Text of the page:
While we understand that every word written must be worth the author and readers' time, we are also seeing the larger picture.  We want to bring that whole beautiful landscape to life and there is simply no condensing that.  For a story to truly be epic, there have to be dozens of characters in several lands.  There must be divisions and plot twists that ripple across seas and shake mountains.  We can be obscene and throw thousands of dragons, vampires, hydras, griffins and unicorns into the story to please the audience but it is the elaborate setting that gives their existence purpose and meaning.  The complexity of the world we create, be it historical or imaginary, defines great fantasy from all the rest.

About Allen Werner

The Crystal Crux - Betrayal, is the first novel by Allen Werner, and the first in 'The Crystal Crux' series. Allen Werner is a past winner of the Wisconsin Regional Writer's Association Jade Ring contest.  Allen Werner is a history enthusiast with a passion for the Middle Ages, Greek, Roman and Norse mythology, as well as Native American studies. He follows the Way of the Sacred Names, Yahweh and Yahshua, plays soccer religiously and is an ardent supporter of rock and symphonic metal bands. Allen Werner lives in Southeastern Wisconsin with his wife, Susan. They have three daughters, three grandchildren and loving host of self-proclaimed extended children and grandchildren.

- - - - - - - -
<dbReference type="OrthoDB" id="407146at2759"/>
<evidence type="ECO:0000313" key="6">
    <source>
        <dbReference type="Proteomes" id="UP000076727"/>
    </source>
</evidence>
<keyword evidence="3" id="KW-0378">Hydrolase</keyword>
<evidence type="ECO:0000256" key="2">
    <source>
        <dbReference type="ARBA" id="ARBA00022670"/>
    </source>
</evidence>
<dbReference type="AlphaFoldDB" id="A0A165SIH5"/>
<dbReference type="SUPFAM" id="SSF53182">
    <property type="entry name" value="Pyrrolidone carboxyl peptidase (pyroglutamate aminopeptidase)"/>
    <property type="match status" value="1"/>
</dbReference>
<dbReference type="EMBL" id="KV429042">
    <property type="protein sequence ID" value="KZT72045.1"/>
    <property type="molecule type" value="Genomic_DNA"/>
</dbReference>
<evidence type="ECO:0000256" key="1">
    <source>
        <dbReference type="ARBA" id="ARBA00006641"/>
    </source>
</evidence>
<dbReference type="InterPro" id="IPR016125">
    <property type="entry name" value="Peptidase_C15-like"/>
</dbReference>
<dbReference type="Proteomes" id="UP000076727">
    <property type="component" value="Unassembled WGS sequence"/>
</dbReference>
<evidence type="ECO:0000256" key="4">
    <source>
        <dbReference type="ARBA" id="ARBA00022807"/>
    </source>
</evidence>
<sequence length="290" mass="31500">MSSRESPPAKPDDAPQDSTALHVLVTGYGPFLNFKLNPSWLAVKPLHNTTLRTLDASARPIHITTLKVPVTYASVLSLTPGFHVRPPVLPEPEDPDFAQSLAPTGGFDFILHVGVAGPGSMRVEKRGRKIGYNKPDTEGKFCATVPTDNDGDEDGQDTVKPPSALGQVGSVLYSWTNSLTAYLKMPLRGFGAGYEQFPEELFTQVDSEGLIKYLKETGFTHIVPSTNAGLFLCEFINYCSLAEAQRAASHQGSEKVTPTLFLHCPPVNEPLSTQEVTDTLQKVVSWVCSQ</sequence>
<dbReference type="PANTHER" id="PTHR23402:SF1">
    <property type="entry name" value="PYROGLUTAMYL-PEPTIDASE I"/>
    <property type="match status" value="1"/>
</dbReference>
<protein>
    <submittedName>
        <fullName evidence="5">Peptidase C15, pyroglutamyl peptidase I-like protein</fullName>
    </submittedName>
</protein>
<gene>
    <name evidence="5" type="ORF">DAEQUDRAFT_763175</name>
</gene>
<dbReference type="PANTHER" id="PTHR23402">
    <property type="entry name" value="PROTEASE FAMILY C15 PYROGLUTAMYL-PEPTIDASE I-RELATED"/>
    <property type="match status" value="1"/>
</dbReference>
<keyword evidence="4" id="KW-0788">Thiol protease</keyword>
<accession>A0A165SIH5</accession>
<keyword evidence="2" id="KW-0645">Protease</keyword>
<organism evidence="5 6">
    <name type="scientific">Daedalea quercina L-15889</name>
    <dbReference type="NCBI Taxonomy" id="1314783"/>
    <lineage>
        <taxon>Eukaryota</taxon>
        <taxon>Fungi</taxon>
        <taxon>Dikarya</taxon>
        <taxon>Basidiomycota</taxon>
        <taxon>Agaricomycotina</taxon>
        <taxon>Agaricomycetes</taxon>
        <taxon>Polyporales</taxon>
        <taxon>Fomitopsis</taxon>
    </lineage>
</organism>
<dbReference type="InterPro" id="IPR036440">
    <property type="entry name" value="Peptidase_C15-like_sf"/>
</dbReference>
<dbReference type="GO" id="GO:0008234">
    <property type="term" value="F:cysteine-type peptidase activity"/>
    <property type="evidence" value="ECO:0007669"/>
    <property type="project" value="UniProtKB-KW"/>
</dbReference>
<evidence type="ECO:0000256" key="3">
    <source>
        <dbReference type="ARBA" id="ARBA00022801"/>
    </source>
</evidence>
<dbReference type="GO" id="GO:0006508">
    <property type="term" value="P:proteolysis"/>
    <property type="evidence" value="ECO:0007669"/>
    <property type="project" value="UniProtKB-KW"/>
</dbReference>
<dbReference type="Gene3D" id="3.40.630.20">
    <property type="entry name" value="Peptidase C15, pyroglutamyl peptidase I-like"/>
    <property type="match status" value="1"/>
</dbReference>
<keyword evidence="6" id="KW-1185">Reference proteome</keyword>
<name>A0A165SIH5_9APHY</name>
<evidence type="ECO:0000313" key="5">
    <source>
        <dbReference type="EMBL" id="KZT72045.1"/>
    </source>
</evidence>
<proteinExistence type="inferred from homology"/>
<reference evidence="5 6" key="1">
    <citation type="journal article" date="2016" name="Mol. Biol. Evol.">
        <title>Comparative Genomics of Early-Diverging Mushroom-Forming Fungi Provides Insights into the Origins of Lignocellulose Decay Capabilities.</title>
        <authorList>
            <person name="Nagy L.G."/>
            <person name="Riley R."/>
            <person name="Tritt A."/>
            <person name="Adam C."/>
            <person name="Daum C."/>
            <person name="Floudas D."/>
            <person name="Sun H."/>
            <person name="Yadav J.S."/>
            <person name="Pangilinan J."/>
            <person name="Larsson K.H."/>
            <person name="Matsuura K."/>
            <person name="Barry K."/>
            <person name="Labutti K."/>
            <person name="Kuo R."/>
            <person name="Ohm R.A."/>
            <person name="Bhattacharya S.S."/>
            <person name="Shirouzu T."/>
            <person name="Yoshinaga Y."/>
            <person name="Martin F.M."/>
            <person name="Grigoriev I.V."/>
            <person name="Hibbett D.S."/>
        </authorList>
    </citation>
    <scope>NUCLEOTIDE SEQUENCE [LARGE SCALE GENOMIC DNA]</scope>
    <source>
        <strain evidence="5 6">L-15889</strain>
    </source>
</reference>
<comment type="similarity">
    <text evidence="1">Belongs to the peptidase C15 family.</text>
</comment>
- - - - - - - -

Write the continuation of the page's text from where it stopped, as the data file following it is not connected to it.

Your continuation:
You can find The Crystal Crux - Betrayal at